Groups offers a differentiated clinical model that leverages the benefits of medication-assisted treatment (MAT) in conjunction with high quality group counseling -- with the goal of building a supportive community that helps members solve the underlying issues that are often associated with opioid addiction. By removing a variety of barriers, including social, behavioral and economic factors, their model helps members find and maintain long-term recovery.
While the isolating effects of the pandemic have compounded on the challenges faced by individuals living with opioid addiction, Groups' members have adjusted well to virtual treatment through their telehealth platform where all 6,000 members engage with their counselors and physicians each week. In direct comparison to the outcomes achieved through face-to-face treatment, including key metrics of retention, attendance and abstinence from illicit opioids, these measures have remained consistent.
"Back in March, in just a single week and with great uncertainty, our team pivoted to deliver our model virtually in order to keep our members and staff safe," said Colleen Nicewicz, CEO of Groups Recover Together. "What we've learned is that offering virtual treatment as an option can only further advance our mission to expand access to affordable, high quality treatment for those struggling with opioid addiction."
The findings, which are posted in Groups' newly released whitepaper, look at five months of encounter data after the onset of the pandemic - during which time the company transitioned to virtual care - compared to the five months prior when the company was serving members face-to-face in one of their 60+ physical locations across the country.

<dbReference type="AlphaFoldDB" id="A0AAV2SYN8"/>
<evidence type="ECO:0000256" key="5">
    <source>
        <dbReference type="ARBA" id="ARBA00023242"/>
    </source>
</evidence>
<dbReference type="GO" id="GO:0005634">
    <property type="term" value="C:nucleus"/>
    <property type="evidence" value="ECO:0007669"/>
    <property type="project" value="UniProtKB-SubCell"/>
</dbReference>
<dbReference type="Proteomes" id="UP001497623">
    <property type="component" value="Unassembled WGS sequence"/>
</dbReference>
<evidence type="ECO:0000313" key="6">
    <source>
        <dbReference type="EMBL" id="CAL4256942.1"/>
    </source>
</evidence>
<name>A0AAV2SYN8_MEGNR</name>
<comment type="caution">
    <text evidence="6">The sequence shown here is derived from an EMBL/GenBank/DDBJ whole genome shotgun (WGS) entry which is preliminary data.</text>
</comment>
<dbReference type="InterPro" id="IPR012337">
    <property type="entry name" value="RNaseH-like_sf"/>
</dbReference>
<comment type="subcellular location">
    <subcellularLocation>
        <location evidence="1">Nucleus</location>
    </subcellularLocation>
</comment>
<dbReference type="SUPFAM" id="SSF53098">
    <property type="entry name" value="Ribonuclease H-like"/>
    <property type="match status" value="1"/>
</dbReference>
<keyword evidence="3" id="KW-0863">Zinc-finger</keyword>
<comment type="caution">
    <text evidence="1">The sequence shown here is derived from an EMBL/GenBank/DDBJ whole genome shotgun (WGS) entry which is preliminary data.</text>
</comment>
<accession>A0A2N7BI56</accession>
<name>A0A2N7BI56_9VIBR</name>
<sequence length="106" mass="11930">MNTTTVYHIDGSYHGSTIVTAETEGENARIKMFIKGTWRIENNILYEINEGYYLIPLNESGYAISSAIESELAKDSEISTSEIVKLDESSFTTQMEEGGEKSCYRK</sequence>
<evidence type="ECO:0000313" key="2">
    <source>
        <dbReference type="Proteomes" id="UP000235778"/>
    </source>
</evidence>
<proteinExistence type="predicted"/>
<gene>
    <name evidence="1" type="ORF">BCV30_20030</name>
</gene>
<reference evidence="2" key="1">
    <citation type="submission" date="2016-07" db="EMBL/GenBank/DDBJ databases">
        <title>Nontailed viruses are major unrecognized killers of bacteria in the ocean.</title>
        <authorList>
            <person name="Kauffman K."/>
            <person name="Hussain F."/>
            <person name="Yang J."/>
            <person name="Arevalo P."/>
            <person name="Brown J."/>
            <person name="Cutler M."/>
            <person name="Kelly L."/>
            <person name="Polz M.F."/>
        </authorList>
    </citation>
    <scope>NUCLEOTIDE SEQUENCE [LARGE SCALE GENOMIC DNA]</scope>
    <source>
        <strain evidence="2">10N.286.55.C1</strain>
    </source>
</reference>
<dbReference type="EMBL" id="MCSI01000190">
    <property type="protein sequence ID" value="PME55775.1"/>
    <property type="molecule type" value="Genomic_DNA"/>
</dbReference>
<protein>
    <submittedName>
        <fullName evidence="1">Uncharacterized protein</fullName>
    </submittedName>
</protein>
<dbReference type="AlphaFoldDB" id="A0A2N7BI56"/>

The results are as follows:
- Attendance - Groups saw no change in attendance rates, maintaining an industry-leading 83% attendance rate (members attending their weekly counseling sessions).
- Toxicology screens - In both telemedicine and in-person treatment cohorts, over 90% of toxicology tests were negative for illicit opioids and positive for buprenorphine.
- Member retention - Groups saw no discernible difference in the percentage of members who continue treatment after 1 month (93%), 2 months (76%) and 3 months (71%).
- Member experience - 87% of members felt as or more supported in Groups' all-virtual treatment model.
- Use of devices - Technology did not appear to be a barrier to receiving care in an all-virtual setting with 87% joining via their smartphone.
"The circumstances around COVID-19 means we have to be more flexible with our treatment options and work harder to meet individuals where they are," said Dr. Jacob "Gus" Crothers, National Medical Director at Groups. "This data shows that we can effectively deliver our care model, while keeping our members safely engaged in treatment."
These findings come during a time when the pandemic has increased the prevalence of opioid abuse and has intensified the risk factors associated with increased drug use -- such as isolation, economic insecurity, and worsening mental health. In fact, in the months since the pandemic started spreading in the U.S., more than 40 states have seen an increase in overdoses, according to the American Medical Association. This comes on the heels of 2019, which was the worst year on record for overdose deaths in the U.S., with 72,000 Americans succumbing to their drug use.
Groups currently serves more than 6,000 members across eight states in the U.S and plans to expand into three additional states by the end of 2020.
About Groups Recover Together:
Groups Recover Together delivers opioid addiction recovery services that are proven to help individuals get their lives back on track. Groups provides fast, easy access to medication-assisted treatment (MAT), using Suboxone (buprenorphine), as well as a program designed to build a sense of community and accountability. In addition, members gain access to services through Groups' holistic care model, which is backed by the belief that long-term recovery from opioids is tied to social, behavioral and economic factors that aren't typically addressed in traditional treatment models. Learn more at joingroups.com or follow us on Facebook, LinkedIn and YouTube.
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